There is little evidence to suggest that use of tocolytic drugs, intended to suppress uterine contractions, confers any real benefit in cases of preterm labour. There is, however, good evidence that the antenatal administration of corticosteroids, Olexa- or betamethazonem, to the mother and in utero transfer from a peripheral unit to a hospital with neonatal intensive care facilities significantly improves the outcome for the preterm neonate. It is therefore essential that a diagnosis of preterm labour should not be overlooked. It is usual to define the onset of labour at term as being when regular uterine contractions lead to cervical change or dilatation. To leave a woman with preterm contractions without either administering steroids or arranging an in utero transfer until there is cervical dilatation may be disadvantageous to the neonate. Preterm labour is therefore generally diagnosed solely on the basis of the presence of uncomfortable or painful regular uterine contractions. All of the placebo-controlled trials of tocolytic drugs show a very high placebo response rate. From these it can be concluded that of women who attract a diagnosis of preterm labour sufficient to lead to them being treated with tocolytic drugs, some 60% will remain undelivered after 48 h and close to 50% will deliver at term. Tocolytic drugs may be potentially harmful or expensive. Unnecessary in utero transfer consumes healthcare resources and there is growing concern about the possible long-term side effects of exposure of the fetus to high-dose corticosteroid therapy. It is therefore highly desirable that obstetricians should have some form of test which can differentiate the woman genuinely in preterm labour from the woman with preterm contractions who will not go on to deliver preterm. Tests based upon the spectrum of electrical activity in the uterus currently are in development and are yielding encouraging results. At present, however, the two tests best able to differentiate true from false preterm labour are transvaginal measurement of cervical length and detection of fetal fibronectin in the vagina. In the United Kingdom the lack of availability of a transvaginal ultrasound machine on the Labour Ward and of an appropriately qualified or experienced clinician to perform the ultrasound together with the ready availability of bedside testing for fetal fibronectin means that fetal fibronectin testing is probably the optimal diagnostic test.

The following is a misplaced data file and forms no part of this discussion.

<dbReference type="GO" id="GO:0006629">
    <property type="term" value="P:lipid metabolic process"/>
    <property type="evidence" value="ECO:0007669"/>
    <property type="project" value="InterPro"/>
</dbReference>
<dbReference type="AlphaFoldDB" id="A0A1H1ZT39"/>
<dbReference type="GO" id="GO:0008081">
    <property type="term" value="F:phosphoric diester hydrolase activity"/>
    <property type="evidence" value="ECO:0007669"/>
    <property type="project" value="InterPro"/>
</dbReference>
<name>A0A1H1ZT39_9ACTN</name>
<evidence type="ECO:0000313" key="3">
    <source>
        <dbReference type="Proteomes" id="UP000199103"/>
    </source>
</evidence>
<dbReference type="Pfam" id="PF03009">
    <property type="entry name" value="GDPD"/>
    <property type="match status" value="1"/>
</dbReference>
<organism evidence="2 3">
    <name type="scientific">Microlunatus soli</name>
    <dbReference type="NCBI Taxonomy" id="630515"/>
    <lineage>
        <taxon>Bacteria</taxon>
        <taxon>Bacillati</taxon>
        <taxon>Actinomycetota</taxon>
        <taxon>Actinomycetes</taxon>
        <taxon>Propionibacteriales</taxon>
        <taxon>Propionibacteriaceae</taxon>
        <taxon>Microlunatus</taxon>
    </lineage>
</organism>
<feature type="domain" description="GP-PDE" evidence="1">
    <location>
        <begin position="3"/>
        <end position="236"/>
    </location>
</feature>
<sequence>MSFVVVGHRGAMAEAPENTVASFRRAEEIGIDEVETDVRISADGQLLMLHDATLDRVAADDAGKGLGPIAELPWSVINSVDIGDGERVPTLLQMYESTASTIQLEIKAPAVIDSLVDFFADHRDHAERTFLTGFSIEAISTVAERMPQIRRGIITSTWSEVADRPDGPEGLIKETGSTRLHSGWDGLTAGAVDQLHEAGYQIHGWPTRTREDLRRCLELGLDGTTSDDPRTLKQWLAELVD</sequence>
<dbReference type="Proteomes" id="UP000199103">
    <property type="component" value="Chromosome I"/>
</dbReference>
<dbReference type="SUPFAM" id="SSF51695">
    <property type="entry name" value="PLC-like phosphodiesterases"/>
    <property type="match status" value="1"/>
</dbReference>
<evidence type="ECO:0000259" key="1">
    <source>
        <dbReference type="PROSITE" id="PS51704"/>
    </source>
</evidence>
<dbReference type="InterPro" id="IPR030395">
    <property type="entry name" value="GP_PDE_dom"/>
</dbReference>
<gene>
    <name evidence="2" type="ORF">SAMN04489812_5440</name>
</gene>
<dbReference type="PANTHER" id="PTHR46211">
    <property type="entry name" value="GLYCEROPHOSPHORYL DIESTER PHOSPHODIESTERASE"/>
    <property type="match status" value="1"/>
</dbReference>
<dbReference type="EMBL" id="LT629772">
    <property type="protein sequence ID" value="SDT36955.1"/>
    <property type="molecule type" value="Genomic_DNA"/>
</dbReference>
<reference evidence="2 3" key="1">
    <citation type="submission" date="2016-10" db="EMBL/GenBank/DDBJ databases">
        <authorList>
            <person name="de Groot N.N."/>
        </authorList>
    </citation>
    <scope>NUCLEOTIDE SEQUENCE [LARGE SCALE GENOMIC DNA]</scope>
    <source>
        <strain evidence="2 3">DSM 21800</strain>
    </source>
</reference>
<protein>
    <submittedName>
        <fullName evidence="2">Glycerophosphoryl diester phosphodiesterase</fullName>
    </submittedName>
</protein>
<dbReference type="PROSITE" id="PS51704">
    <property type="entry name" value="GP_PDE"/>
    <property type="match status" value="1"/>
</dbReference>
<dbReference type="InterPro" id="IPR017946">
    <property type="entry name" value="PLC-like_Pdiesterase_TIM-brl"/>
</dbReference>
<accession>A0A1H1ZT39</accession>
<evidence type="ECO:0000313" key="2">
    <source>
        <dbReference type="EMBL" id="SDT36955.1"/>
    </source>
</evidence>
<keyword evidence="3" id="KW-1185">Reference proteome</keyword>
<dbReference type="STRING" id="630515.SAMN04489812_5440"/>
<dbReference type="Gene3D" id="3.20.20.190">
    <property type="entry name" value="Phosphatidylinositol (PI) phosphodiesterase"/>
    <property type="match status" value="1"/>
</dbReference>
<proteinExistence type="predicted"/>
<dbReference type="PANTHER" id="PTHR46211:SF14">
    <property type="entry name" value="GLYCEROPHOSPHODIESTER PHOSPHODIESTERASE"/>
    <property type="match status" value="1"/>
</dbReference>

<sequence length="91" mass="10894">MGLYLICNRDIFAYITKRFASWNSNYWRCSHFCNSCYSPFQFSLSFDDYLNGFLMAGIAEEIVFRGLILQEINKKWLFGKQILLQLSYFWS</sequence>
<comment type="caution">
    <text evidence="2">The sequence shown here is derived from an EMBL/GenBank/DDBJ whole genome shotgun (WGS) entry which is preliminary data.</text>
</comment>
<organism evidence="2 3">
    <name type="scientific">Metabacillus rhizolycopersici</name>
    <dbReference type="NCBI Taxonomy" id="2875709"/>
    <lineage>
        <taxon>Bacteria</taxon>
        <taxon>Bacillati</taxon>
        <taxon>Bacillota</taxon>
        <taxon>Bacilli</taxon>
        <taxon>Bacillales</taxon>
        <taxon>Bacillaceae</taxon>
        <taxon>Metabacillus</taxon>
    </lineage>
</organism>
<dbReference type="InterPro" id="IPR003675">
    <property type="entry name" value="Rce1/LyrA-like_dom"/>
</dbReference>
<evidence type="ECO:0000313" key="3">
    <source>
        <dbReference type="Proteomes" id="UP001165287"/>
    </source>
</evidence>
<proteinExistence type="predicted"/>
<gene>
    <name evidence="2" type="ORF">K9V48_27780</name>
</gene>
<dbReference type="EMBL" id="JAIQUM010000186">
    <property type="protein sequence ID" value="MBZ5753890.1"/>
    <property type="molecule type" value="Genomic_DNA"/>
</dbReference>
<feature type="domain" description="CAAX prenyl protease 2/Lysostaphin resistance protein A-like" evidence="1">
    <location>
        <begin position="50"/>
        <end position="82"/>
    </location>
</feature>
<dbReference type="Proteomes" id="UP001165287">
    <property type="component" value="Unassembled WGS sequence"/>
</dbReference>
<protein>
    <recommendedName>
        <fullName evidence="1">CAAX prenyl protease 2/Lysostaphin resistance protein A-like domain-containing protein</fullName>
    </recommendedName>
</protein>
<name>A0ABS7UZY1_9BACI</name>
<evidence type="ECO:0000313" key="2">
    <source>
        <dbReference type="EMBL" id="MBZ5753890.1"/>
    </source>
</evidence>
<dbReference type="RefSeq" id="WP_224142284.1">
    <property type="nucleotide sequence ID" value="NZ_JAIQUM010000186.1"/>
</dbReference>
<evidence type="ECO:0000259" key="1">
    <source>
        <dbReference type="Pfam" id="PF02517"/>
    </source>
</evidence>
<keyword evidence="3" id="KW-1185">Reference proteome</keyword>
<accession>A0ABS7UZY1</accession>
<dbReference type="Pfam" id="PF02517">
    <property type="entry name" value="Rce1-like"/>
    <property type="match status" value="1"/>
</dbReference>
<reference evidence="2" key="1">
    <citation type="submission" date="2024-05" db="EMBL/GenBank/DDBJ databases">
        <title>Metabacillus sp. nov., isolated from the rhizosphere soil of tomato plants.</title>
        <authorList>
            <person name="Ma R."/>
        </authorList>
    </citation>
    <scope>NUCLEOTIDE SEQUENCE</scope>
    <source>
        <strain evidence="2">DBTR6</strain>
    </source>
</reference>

Getting Back Into Shape After The Pregnancy

Getting Back Into Shape After The Pregnancy

Once your pregnancy is over and done with, your baby is happily in your arms, and youre headed back home from the hospital, youll begin to realize that things have only just begun. Over the next few days, weeks, and months, youre going to increasingly notice that your entire life has changed in more ways than you could ever imagine.

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